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the charm of his noble character and uncommon talents. The duties of his embassy, and possibly his own good pleasure, detained Tendilla in Rome from September 13, 1486, until August 29th of the following year, and, as his stay drew to its close, he pressingly invited the Italian scholar to return with him to Spain, an invitation which neither the remonstrances nor supplications of his friends in Rome availed to persuade him to refuse. No one could more advantageously introduce a foreigner at the Court of Spain than Tendilla. What prospects he held out or what arguments he used to induce Martyr to quit Rome and Italy, we do not know; apparently little persuasion was required. A true child of his times, Peter Martyr was prepared to accept his intellectual heritage wherever he found it. From the obscure parental village of Arona, his steps first led him to the ducal court of Milan, which served as a stepping-stone from which he advanced into the wider world of Rome. The papal capitalknew him first as a disciple, then as a master, but the doubt whether he was satisfied to wait upon laggard pontifical favours is certainly permissible. He had made warm friendships, had enjoyed the intimacy of the great, and the congenial companionship of kindred spirits, but his talents had secured no permanent or lucrative recognition from the Sovereign Pontiff. The announcement of his resolution to accompany the ambassador to Spain caused consternation amongst his friends who opposed, by every argument they could muster, a decision they considered displayed both ingratitude and indifferent judgment. Nothing availed to change the decision he had taken and, since to each one he answered as he deemed expedient, and as each answer differed from the other, it is not easy to fix upon the particular reason which prompted him to seek his fortune in Spain. To Ascanio Sforza, who spared neither entreaties nor reproaches to detain him, assuring him that during his lifetime his merits should not lack recognition, Martyr replied that the disturbed state of Italy, which he apprehended would grow worse, discouraged him; adding that he was urged on by an ardent desire to see the world and to make acquaintance with other lands. To Peter Marsus, he declared he felt impelled to join in the crusade against the Moors. Spain was the seat of this holy war, and the Catholic sovereigns, who had accomplished the unity of the Christian states of the Iberian peninsula, were liberal in their offers of honours and recompense to foreigners of distinction whom they sought to draw to their court and camp. Spain may well have seemed a virgin and promising field, in which his talents might find a more generous recognition than Rome had awarded them. Upon his arrival there, he showed himself no mean courtier when he declared to the Queen that his sole reason for coming was to behold the most celebrated woman in the world—herself. Perhaps the sincerest expression of his feelings is that contained in a letter to Carillo. (Ep. 86. I490): Formosum est cuique, quod maxime placet: id si cum patria minime quis se sperat habiturum, tanta est hujusce rei vis, ut extra patriam quaeritet patria ipsius oblitus. Ego quam vos deservistis adivi quia quod mihi pulchrum suavegue widebatur in ea invenire speravi. The divine restlessness, the Wanderlust had seized him, and to its fascination he yielded. The opportunity offered by Tendilla was too tempting to be resisted. Summing up the remonstrances and reproaches of his various friends, he declared that he held himself to deserve rather their envy than their commiseration, since amidst the many learned men in Italy he felt himself obscure and useless, counting himself indeed as passerunculus inter accipitres, pygmeolus inter gigantes. Failing to turn his friend from his purpose, Cardinal Ascanio Sforza exacted from him a promise to send him regular and frequent information of all that happened at the Spanish Court. It is to this pact between the two friends that posterity is indebted for the Decades and the Opus Epistolarum, in which the events of those singularly stirring years are chronicled in a style that portrays with absolute fidelity the temper of an age prolific in men of extraordinary genius and unsurpassed daring, incomparably rich in achievements that changed the face of the world and gave a new direction to the trend of human development.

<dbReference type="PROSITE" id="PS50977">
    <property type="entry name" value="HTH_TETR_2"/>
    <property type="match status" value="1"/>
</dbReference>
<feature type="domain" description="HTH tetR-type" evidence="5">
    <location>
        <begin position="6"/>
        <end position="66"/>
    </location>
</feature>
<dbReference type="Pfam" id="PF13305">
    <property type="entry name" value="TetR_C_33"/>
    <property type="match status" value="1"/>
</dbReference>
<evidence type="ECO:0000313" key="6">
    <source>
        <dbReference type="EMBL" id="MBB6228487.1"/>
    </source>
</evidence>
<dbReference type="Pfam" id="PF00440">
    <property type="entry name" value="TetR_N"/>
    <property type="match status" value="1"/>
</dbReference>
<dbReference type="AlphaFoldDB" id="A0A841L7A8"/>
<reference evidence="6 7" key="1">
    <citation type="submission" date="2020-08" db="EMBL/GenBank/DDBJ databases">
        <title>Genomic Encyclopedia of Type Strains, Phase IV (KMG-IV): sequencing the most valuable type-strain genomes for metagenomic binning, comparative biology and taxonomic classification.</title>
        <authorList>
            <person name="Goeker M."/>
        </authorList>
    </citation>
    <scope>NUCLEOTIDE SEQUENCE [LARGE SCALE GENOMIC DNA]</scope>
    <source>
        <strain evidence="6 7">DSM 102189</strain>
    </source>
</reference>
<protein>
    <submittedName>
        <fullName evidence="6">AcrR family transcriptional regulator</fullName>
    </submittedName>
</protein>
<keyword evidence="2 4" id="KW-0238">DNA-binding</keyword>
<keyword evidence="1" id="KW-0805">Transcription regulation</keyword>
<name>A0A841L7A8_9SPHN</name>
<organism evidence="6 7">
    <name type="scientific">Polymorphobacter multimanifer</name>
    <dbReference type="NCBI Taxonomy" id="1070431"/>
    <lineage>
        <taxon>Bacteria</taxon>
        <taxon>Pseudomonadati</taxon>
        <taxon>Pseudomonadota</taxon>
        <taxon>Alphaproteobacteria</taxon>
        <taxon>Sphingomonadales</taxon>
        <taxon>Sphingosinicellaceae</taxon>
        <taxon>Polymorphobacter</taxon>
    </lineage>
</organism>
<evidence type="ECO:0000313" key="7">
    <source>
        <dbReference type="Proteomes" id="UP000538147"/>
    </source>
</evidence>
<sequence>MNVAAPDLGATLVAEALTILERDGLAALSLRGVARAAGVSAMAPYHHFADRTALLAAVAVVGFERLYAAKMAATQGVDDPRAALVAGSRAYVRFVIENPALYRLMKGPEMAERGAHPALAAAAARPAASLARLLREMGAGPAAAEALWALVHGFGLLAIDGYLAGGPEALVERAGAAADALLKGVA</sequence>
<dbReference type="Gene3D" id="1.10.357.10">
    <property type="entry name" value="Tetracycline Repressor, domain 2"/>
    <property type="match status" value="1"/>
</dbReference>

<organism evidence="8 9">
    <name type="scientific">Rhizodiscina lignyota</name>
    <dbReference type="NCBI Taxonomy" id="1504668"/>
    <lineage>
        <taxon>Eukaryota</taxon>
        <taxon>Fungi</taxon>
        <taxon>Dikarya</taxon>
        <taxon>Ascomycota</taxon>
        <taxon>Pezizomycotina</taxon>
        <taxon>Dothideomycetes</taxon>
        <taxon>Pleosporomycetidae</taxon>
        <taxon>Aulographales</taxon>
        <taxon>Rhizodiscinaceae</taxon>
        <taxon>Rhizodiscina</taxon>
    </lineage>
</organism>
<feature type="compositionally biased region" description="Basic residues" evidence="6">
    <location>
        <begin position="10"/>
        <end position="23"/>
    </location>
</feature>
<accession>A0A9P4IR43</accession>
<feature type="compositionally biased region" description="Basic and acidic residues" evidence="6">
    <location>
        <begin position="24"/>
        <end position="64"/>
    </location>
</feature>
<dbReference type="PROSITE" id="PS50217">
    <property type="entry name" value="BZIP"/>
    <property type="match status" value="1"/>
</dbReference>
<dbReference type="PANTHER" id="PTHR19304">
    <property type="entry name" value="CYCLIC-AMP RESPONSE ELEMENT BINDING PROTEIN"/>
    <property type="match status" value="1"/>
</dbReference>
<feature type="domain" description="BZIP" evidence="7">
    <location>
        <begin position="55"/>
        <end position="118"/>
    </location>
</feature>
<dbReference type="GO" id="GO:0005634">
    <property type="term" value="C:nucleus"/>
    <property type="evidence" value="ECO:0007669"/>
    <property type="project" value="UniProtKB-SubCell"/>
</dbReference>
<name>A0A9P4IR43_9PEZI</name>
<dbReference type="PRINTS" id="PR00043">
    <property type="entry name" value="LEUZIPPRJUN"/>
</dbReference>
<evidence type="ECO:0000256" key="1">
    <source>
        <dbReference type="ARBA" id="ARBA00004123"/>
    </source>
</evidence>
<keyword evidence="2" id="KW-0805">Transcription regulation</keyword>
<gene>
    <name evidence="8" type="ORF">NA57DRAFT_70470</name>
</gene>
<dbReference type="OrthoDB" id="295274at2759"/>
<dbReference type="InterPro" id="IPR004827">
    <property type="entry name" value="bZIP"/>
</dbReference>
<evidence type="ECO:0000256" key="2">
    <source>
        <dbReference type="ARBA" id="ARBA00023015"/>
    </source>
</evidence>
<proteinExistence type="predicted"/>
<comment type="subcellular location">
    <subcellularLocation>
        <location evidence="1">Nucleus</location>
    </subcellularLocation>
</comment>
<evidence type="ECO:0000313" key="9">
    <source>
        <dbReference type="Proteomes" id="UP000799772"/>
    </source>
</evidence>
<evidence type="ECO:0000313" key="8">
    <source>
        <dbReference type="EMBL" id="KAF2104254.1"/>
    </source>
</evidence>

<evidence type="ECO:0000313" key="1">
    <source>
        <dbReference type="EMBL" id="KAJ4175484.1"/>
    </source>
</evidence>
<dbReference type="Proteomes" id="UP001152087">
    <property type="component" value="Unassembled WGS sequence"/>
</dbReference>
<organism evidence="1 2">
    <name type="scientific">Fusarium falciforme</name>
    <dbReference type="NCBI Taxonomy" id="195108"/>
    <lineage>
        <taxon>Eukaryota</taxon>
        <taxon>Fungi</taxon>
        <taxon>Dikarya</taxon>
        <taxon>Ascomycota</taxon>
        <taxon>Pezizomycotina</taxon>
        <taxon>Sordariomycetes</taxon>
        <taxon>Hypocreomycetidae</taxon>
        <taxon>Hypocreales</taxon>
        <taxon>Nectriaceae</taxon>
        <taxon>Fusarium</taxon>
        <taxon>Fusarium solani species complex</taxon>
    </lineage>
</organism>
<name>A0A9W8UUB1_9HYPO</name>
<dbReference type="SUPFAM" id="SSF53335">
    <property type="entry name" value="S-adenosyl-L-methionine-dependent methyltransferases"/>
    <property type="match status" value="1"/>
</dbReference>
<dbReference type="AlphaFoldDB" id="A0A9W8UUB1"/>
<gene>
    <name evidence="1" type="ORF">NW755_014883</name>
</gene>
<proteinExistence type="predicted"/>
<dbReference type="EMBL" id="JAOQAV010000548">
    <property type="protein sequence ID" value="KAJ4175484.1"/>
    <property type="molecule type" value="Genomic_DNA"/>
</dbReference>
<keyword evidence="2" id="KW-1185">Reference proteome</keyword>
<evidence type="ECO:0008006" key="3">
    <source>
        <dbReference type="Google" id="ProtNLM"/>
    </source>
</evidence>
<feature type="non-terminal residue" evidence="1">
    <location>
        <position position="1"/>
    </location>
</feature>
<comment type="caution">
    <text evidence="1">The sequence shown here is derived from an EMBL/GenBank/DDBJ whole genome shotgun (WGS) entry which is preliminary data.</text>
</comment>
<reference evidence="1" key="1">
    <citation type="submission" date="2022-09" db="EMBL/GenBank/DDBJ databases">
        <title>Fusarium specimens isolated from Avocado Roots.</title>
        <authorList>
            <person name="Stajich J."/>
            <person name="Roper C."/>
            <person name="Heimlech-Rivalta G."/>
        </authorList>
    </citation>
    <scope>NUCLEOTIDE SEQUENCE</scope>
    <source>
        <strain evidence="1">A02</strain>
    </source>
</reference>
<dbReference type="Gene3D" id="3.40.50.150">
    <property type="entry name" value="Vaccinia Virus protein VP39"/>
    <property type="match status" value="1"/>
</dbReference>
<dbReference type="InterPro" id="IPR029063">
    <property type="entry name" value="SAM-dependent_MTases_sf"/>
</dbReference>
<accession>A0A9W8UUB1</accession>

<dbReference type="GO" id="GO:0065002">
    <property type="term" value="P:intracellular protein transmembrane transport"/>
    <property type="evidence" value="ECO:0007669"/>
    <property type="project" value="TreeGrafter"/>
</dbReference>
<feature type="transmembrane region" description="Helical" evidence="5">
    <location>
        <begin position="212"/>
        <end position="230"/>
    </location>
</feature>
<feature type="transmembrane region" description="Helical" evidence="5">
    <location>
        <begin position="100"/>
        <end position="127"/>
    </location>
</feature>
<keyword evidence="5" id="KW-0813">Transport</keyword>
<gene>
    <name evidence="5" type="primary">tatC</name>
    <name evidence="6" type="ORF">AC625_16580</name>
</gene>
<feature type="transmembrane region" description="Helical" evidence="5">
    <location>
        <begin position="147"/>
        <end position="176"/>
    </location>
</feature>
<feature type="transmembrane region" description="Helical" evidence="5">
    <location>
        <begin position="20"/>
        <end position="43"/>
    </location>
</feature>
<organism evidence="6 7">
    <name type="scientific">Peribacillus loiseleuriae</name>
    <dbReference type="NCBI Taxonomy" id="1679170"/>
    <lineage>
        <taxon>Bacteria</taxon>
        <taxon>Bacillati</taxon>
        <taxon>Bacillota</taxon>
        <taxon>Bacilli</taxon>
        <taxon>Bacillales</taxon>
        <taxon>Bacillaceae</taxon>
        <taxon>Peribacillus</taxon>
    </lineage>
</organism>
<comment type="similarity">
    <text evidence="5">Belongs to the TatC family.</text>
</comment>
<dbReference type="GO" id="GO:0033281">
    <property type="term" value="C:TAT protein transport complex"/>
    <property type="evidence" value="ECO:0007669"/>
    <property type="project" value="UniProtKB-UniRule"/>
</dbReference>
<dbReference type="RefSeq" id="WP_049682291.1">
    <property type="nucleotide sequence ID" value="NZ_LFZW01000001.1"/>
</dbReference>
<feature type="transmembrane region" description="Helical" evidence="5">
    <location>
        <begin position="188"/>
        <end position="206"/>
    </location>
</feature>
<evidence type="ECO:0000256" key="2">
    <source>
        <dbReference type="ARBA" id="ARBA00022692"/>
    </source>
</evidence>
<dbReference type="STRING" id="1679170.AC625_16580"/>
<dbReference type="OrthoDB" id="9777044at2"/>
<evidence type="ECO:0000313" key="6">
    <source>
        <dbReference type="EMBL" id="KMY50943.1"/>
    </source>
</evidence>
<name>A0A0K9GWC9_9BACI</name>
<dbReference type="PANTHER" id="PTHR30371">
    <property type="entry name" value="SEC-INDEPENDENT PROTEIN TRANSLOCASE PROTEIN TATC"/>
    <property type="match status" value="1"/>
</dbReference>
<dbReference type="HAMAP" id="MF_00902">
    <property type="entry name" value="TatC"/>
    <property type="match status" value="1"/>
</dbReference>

On the twenty-ninth of August the Spanish ambassador, after taking leave of Innocent VIII.," set out from Rome on his return journey to Spain, and with him went Peter Martyr d'Anghera.